The U.S. Energy Information Administration (EIA) has outlined in a recent report that the proven reserves of natural gas reported by operators established a new record in the United States in 2021, while proven U.S. reserves of oil increased but did not quite return to pre-pandemic levels.
EIA highlighted in a recently released Proved Reserves of Crude Oil and Natural Gas in the United States, Year-End 2021 report that the U.S. energy demand rebounded from its 2020 lows caused by the COVID-19 pandemic in 2021 while the average prices of both crude oil and natural gas rose to the highest levels since 2014.
To prepare this report, EIA collected independently developed estimates of proved reserves from a sample of operators of U.S. oil and natural gas fields. The responses were received from 392 of 411 sampled operators, which provided coverage of about 90 per cent of proved reserves of oil and 93 per cent of proved reserves of natural gas at the national level.
What was going on with U.S. crude oil in 2021?
According to the Energy Information Administration, the proven reserves of U.S. crude oil and lease condensate increased by 6.2 billion barrels or 16 per cent, from 38.2 billion barrels to 44.4 billion barrels at year-end 2021. On the other hand, the U.S. domestic production of crude oil and lease condensate decreased by 1 per cent in 2021.
EIA underscored that Texas, where more proven reserves of crude oil and lease condensate are located than anywhere else, saw the largest net increase in proved reserves in 2021 or 1.9 billion barrels, which is 12 per cent.
Furthermore, New Mexico saw the second-largest net increase of proved reserves of crude oil and lease condensate or 1.4 billion barrels, which is 39 per cent, and Alaska the third-largest or 0.7 billion barrels, an equivalent of 31 per cent.
Meanwhile, the largest net decrease in proved reserves of crude oil and lease condensate in 2021 was reported by operators in Oklahoma (-19 million barrels, 1 per cent).
The 12-month, first-day-of-the-month average spot price for West Texas Intermediate (WTI) crude oil at Cushing, Oklahoma, increased by 67 per cent from $39.66 per barrel in 2020 to $66.26/barrel in 2021.
How did U.S. natural gas fare?
Based on EIA’s report, the proven reserves of U.S. natural gas increased by 152.1 trillion cubic feet (Tcf) or 32 per cent, from 473.3 Tcf at year-end of 2020 to 625.4 Tcf at year-end of 2021, “establishing a new record for natural gas proved reserves in the United States.”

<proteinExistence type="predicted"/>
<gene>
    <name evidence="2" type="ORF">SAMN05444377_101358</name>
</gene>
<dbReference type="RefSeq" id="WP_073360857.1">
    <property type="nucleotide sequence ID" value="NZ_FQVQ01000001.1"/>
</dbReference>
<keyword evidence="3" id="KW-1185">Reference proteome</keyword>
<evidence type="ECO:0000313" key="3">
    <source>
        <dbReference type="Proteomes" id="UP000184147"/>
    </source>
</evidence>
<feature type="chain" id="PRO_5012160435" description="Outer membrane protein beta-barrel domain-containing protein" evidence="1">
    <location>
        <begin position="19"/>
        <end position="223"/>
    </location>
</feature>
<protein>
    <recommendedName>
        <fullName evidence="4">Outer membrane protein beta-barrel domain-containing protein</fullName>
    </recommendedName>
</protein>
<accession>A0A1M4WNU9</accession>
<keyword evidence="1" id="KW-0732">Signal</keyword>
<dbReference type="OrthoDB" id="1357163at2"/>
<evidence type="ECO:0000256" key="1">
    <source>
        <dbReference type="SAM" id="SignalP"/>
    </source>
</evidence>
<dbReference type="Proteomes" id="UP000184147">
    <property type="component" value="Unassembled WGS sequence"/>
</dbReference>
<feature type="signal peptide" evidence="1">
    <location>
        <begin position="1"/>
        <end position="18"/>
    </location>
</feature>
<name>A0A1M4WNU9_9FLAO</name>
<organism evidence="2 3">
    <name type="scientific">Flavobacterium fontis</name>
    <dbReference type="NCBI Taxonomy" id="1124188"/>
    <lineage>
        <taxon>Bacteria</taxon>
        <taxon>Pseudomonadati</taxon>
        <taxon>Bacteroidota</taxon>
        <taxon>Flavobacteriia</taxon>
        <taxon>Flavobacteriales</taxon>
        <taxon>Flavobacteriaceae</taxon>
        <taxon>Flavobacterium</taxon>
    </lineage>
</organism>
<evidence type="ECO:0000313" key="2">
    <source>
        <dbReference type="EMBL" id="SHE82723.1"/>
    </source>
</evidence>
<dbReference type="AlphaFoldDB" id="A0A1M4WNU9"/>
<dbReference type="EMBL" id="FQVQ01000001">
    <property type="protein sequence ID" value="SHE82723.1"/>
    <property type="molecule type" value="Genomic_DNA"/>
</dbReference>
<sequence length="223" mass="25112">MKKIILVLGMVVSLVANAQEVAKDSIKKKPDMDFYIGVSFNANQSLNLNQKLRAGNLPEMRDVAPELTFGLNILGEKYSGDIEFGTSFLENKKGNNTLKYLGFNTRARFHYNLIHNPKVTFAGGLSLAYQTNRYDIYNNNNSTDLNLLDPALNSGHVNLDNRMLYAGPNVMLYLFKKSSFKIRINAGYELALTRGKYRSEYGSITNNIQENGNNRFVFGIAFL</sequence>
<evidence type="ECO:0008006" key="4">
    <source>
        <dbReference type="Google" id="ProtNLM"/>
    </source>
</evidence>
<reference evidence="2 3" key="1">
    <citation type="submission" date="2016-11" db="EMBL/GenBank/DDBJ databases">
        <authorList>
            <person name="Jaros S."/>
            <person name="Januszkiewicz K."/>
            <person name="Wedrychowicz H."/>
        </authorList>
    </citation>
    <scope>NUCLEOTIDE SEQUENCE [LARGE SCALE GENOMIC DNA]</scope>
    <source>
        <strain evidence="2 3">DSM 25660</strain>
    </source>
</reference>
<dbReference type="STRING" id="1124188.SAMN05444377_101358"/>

The U.S. proven reserves had previously decreased by 4 per cent in 2020 as a response to prices that fell with decreased consumption during the first year of the COVID-19 pandemic. At year-end 2021, however, five of the eight states with the most proved reserves of natural gas each reported new record volumes, driving the growth nationally.
As a result, Alaska saw a substantial volume of proven natural gas reserves added in 2021 for the second consecutive year. The annual total of natural gas proved reserves in Alaska increased in 2021 by 63.3 Tcf, almost tripling the state’s total from 36.5 Tcf to 99.8 Tcf—the largest increase of all states in 2021, underscored EIA.
The proven reserves located in Alaska had already quadrupled in 2020 from 9.4 Tcf to 36.5 Tcf due to the development of the Alaska LNG Project and its mainline pipeline connecting the North Slope to LNG facilities in the southern Alaska Cook Inlet region. Large volumes of previously stranded Alaskan natural gas resources are now considered proven reserves, elaborated EIA.
Moreover, Texas saw the second-largest increase in proved reserves of natural gas in 2021 or 34.3 Tcf, which is 30 per cent, and New Mexico the third-largest increase of 10 Tcf or 38 per cent.
The U.S. Energy Information Administration emphasised that the 12-month, first day-of-the-month average spot price for natural gas at the Louisiana Henry Hub increased by 84 per cent from $1.99 per million British thermal units (MMBtu) in 2020 to $3.67/MMBtu in 2021, which was the highest annual average price since 2014.